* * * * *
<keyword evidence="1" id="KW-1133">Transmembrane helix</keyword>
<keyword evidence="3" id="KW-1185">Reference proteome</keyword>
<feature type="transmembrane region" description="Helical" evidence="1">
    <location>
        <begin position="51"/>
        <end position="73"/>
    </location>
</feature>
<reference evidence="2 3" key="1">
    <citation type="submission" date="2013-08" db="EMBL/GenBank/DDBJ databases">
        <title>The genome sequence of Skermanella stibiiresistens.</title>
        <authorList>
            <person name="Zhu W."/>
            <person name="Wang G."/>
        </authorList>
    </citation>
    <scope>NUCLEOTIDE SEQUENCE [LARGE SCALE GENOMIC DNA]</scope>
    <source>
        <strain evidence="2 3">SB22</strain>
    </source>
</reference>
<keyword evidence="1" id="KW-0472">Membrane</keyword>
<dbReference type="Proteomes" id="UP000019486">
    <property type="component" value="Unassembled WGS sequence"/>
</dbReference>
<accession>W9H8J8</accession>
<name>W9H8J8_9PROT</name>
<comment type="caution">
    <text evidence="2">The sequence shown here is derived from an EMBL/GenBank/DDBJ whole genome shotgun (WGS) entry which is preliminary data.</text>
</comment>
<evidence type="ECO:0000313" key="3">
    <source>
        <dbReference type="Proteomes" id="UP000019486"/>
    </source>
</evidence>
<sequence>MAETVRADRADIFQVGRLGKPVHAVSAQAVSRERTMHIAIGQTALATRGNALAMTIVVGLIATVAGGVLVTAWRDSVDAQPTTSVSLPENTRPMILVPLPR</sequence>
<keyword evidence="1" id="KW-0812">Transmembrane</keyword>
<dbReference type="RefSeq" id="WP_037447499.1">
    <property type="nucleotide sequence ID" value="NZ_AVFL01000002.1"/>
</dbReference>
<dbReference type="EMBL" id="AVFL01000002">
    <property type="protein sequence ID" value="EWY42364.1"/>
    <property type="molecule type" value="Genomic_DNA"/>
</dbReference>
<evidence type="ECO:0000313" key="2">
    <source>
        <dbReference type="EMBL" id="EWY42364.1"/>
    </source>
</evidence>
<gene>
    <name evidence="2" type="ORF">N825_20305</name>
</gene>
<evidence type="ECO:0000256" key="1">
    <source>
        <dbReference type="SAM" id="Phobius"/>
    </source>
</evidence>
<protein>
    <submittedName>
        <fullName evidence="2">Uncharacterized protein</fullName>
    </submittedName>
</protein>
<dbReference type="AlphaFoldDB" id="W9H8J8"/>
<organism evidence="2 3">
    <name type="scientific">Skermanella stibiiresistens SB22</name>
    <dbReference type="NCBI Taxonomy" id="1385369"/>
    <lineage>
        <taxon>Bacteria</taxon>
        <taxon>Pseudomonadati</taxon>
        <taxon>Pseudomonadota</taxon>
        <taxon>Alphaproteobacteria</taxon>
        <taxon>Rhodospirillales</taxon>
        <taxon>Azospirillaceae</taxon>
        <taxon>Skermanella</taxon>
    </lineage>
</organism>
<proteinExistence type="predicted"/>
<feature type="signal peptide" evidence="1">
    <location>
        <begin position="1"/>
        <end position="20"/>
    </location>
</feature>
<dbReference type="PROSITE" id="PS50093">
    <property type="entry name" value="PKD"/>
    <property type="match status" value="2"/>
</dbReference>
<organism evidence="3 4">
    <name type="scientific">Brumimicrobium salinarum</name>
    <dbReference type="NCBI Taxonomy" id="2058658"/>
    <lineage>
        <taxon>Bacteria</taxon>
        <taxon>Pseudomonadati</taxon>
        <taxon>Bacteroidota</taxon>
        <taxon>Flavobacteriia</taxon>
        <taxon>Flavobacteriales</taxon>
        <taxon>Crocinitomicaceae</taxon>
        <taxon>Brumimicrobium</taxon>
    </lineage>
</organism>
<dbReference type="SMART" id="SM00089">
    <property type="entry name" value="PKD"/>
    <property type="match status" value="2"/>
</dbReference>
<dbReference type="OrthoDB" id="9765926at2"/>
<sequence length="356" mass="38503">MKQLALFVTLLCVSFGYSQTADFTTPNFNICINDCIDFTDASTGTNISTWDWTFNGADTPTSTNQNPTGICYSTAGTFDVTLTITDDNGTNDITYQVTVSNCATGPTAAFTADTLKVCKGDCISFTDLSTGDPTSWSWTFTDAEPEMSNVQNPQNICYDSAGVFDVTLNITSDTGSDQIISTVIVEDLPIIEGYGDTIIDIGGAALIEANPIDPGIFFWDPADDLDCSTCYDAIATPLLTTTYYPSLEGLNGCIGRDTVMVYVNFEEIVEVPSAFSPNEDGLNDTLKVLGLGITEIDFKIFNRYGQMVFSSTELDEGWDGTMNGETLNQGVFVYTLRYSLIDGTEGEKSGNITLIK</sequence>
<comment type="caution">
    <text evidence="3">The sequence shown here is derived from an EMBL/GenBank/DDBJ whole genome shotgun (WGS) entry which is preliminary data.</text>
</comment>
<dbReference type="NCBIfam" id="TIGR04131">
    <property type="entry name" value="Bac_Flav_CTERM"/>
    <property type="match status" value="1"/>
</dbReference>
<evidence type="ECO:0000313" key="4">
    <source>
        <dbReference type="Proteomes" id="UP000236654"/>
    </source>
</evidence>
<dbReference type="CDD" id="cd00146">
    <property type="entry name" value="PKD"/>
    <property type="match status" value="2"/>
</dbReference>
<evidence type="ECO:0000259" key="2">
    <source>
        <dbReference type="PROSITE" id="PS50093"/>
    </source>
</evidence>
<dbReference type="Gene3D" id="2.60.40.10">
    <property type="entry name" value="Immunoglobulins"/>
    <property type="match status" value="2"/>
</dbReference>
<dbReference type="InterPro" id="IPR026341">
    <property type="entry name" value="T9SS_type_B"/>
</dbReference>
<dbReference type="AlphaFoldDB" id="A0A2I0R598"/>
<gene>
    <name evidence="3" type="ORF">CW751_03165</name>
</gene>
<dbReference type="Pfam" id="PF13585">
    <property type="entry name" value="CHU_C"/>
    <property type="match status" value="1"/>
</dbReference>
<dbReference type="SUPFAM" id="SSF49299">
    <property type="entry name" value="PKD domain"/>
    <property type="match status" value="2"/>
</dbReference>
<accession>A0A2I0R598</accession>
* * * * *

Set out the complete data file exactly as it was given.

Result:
<keyword evidence="1" id="KW-1133">Transmembrane helix</keyword>
<keyword evidence="3" id="KW-1185">Reference proteome</keyword>
<feature type="transmembrane region" description="Helical" evidence="1">
    <location>
        <begin position="51"/>
        <end position="73"/>
    </location>
</feature>
<reference evidence="2 3" key="1">
    <citation type="submission" date="2013-08" db="EMBL/GenBank/DDBJ databases">
        <title>The genome sequence of Skermanella stibiiresistens.</title>
        <authorList>
            <person name="Zhu W."/>
            <person name="Wang G."/>
        </authorList>
    </citation>
    <scope>NUCLEOTIDE SEQUENCE [LARGE SCALE GENOMIC DNA]</scope>
    <source>
        <strain evidence="2 3">SB22</strain>
    </source>
</reference>
<keyword evidence="1" id="KW-0472">Membrane</keyword>
<dbReference type="Proteomes" id="UP000019486">
    <property type="component" value="Unassembled WGS sequence"/>
</dbReference>
<accession>W9H8J8</accession>
<name>W9H8J8_9PROT</name>
<comment type="caution">
    <text evidence="2">The sequence shown here is derived from an EMBL/GenBank/DDBJ whole genome shotgun (WGS) entry which is preliminary data.</text>
</comment>
<evidence type="ECO:0000313" key="3">
    <source>
        <dbReference type="Proteomes" id="UP000019486"/>
    </source>
</evidence>
<sequence>MAETVRADRADIFQVGRLGKPVHAVSAQAVSRERTMHIAIGQTALATRGNALAMTIVVGLIATVAGGVLVTAWRDSVDAQPTTSVSLPENTRPMILVPLPR</sequence>
<keyword evidence="1" id="KW-0812">Transmembrane</keyword>
<dbReference type="RefSeq" id="WP_037447499.1">
    <property type="nucleotide sequence ID" value="NZ_AVFL01000002.1"/>
</dbReference>
<dbReference type="EMBL" id="AVFL01000002">
    <property type="protein sequence ID" value="EWY42364.1"/>
    <property type="molecule type" value="Genomic_DNA"/>
</dbReference>
<evidence type="ECO:0000313" key="2">
    <source>
        <dbReference type="EMBL" id="EWY42364.1"/>
    </source>
</evidence>
<gene>
    <name evidence="2" type="ORF">N825_20305</name>
</gene>
<evidence type="ECO:0000256" key="1">
    <source>
        <dbReference type="SAM" id="Phobius"/>
    </source>
</evidence>
<protein>
    <submittedName>
        <fullName evidence="2">Uncharacterized protein</fullName>
    </submittedName>
</protein>
<dbReference type="AlphaFoldDB" id="W9H8J8"/>
<organism evidence="2 3">
    <name type="scientific">Skermanella stibiiresistens SB22</name>
    <dbReference type="NCBI Taxonomy" id="1385369"/>
    <lineage>
        <taxon>Bacteria</taxon>
        <taxon>Pseudomonadati</taxon>
        <taxon>Pseudomonadota</taxon>
        <taxon>Alphaproteobacteria</taxon>
        <taxon>Rhodospirillales</taxon>
        <taxon>Azospirillaceae</taxon>
        <taxon>Skermanella</taxon>
    </lineage>
</organism>
<proteinExistence type="predicted"/>
<feature type="signal peptide" evidence="1">
    <location>
        <begin position="1"/>
        <end position="20"/>
    </location>
</feature>
<dbReference type="PROSITE" id="PS50093">
    <property type="entry name" value="PKD"/>
    <property type="match status" value="2"/>
</dbReference>
<organism evidence="3 4">
    <name type="scientific">Brumimicrobium salinarum</name>
    <dbReference type="NCBI Taxonomy" id="2058658"/>
    <lineage>
        <taxon>Bacteria</taxon>
        <taxon>Pseudomonadati</taxon>
        <taxon>Bacteroidota</taxon>
        <taxon>Flavobacteriia</taxon>
        <taxon>Flavobacteriales</taxon>
        <taxon>Crocinitomicaceae</taxon>
        <taxon>Brumimicrobium</taxon>
    </lineage>
</organism>
<dbReference type="SMART" id="SM00089">
    <property type="entry name" value="PKD"/>
    <property type="match status" value="2"/>
</dbReference>
<dbReference type="OrthoDB" id="9765926at2"/>
<sequence length="356" mass="38503">MKQLALFVTLLCVSFGYSQTADFTTPNFNICINDCIDFTDASTGTNISTWDWTFNGADTPTSTNQNPTGICYSTAGTFDVTLTITDDNGTNDITYQVTVSNCATGPTAAFTADTLKVCKGDCISFTDLSTGDPTSWSWTFTDAEPEMSNVQNPQNICYDSAGVFDVTLNITSDTGSDQIISTVIVEDLPIIEGYGDTIIDIGGAALIEANPIDPGIFFWDPADDLDCSTCYDAIATPLLTTTYYPSLEGLNGCIGRDTVMVYVNFEEIVEVPSAFSPNEDGLNDTLKVLGLGITEIDFKIFNRYGQMVFSSTELDEGWDGTMNGETLNQGVFVYTLRYSLIDGTEGEKSGNITLIK</sequence>
<comment type="caution">
    <text evidence="3">The sequence shown here is derived from an EMBL/GenBank/DDBJ whole genome shotgun (WGS) entry which is preliminary data.</text>
</comment>
<dbReference type="NCBIfam" id="TIGR04131">
    <property type="entry name" value="Bac_Flav_CTERM"/>
    <property type="match status" value="1"/>
</dbReference>
<evidence type="ECO:0000313" key="4">
    <source>
        <dbReference type="Proteomes" id="UP000236654"/>
    </source>
</evidence>
<dbReference type="CDD" id="cd00146">
    <property type="entry name" value="PKD"/>
    <property type="match status" value="2"/>
</dbReference>
<evidence type="ECO:0000259" key="2">
    <source>
        <dbReference type="PROSITE" id="PS50093"/>
    </source>
</evidence>
<dbReference type="Gene3D" id="2.60.40.10">
    <property type="entry name" value="Immunoglobulins"/>
    <property type="match status" value="2"/>
</dbReference>
<dbReference type="InterPro" id="IPR026341">
    <property type="entry name" value="T9SS_type_B"/>
</dbReference>
<dbReference type="AlphaFoldDB" id="A0A2I0R598"/>
<gene>
    <name evidence="3" type="ORF">CW751_03165</name>
</gene>
<dbReference type="Pfam" id="PF13585">
    <property type="entry name" value="CHU_C"/>
    <property type="match status" value="1"/>
</dbReference>
<dbReference type="SUPFAM" id="SSF49299">
    <property type="entry name" value="PKD domain"/>
    <property type="match status" value="2"/>
</dbReference>
<accession>A0A2I0R598</accession>